The education campaign to decrease spit tobacco use and increase awareness of the negative health effects of using these products is an annual event begun in 1989 by the American Academy of Otolaryngology – Head and Neck Surgery.
In Alabama, 8.1 percent of adults surveyed overall had used smokeless tobacco in the past 30 days, according to the 2016 Alabama Adult Tobacco Survey. A slightly higher 9.3 percent of Alabama teens overall cited smokeless tobacco use in the past 30 days, according to the 2016 Alabama Youth Tobacco Survey.
Those who want to be “Through With Chew” can call the Alabama Tobacco Quitline (1-800-Quit-Now) for help in quitting. Quitline coaching services are available seven days a week from 6 a.m. to midnight. Services are also offered online at www.quitnowalabama.com.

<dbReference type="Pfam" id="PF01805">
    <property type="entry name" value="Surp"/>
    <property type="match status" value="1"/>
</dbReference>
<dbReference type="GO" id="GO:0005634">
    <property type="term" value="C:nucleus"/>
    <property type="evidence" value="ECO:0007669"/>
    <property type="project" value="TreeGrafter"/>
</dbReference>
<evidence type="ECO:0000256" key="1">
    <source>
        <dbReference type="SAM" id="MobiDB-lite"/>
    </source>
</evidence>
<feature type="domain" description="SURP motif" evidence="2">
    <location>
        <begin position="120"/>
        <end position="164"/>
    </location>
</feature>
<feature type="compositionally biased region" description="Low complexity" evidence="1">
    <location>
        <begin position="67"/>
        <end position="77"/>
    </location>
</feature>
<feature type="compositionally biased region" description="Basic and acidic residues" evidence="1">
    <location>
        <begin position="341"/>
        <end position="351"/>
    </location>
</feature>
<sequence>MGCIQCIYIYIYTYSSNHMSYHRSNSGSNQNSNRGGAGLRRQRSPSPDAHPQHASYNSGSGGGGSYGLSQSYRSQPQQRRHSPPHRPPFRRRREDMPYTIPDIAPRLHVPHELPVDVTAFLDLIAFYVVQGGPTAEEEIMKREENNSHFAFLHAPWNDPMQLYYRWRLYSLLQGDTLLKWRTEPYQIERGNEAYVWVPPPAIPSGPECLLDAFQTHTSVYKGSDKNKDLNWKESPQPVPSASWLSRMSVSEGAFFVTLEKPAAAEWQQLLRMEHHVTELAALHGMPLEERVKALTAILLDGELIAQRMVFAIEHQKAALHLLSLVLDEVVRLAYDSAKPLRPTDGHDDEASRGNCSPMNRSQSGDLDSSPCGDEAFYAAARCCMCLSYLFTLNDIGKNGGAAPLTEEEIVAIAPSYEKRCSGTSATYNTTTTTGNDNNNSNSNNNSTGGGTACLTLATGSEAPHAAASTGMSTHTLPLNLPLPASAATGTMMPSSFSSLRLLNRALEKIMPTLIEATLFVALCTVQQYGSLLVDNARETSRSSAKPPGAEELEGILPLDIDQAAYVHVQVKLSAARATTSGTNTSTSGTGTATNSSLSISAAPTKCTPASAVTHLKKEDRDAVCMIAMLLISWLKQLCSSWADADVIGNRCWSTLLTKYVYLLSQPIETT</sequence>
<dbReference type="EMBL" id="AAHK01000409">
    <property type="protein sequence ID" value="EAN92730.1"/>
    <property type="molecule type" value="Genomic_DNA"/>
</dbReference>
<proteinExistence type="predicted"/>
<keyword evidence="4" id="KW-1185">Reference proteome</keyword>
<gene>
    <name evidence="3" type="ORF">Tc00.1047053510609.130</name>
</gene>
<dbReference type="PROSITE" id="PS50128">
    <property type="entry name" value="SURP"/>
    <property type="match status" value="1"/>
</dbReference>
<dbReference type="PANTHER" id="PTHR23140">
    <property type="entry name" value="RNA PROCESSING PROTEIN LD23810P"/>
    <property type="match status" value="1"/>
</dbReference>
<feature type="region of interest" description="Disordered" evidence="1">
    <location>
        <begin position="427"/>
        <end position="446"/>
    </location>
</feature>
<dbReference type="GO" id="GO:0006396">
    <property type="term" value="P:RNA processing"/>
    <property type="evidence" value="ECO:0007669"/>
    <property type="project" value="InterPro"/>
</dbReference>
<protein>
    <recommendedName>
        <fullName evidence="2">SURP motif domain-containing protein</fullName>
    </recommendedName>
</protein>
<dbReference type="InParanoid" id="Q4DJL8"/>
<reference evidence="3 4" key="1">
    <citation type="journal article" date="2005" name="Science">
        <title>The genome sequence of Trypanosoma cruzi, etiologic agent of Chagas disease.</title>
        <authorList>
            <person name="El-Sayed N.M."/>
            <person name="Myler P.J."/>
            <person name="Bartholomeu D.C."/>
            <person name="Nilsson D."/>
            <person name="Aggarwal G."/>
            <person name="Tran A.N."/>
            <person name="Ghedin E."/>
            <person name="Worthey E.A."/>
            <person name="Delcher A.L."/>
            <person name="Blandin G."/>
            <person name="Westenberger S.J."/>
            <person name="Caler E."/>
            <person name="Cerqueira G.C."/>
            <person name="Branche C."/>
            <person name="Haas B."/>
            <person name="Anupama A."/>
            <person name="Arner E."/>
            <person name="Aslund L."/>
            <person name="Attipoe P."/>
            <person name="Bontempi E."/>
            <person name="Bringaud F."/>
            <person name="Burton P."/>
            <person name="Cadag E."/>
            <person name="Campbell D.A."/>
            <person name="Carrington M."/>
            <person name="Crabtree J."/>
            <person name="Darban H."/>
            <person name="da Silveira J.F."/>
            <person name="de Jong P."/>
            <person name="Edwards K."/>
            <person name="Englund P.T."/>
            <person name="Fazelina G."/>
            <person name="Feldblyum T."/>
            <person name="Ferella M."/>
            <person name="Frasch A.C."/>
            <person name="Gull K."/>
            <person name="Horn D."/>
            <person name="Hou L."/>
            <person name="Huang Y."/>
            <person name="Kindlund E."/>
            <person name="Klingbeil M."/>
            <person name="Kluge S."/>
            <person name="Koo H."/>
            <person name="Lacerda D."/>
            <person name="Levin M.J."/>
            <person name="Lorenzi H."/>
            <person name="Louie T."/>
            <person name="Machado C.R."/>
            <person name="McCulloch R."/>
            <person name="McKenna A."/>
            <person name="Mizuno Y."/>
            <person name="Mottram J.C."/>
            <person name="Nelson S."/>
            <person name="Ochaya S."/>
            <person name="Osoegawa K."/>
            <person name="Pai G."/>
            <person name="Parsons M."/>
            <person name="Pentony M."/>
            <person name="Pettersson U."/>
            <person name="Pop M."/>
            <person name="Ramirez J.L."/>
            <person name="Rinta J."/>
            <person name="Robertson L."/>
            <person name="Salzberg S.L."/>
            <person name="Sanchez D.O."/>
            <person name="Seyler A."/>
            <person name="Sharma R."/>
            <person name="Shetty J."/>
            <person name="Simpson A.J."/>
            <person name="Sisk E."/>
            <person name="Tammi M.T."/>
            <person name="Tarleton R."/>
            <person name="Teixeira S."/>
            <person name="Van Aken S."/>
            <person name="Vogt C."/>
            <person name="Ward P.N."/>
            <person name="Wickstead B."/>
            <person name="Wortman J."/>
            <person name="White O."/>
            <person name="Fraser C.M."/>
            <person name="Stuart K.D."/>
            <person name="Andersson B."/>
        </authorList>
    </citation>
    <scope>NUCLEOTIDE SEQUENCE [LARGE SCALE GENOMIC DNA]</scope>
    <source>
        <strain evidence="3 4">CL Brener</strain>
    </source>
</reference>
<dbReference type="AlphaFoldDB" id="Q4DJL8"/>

The Quitline provides free, individualized coaching to help smokers and smokeless tobacco users kick their addiction. Also, the Quitline offers up to eight weeks of free nicotine patches to those medically eligible enrolled in the coaching program.
On average, smokeless tobacco products deliver a higher dose of nicotine than cigarettes, making the product more habit forming, according to the Centers for Disease Control and Prevention.
“Smokeless is not harmless,” said Jabari Sullen, Alabama Tobacco Quitline director. “There is no safe amount of tobacco use. Smokeless tobacco is addictive because it contains nicotine. Its use can cause oral, esophageal and pancreatic cancers, and lead to tooth loss and gum recession.”
For free help to be “Through With Chew,” call the Quitline at 1-800-784-8669.
Media Release/ALABAMA DEPARTMENT OF PUBLIC HEALTH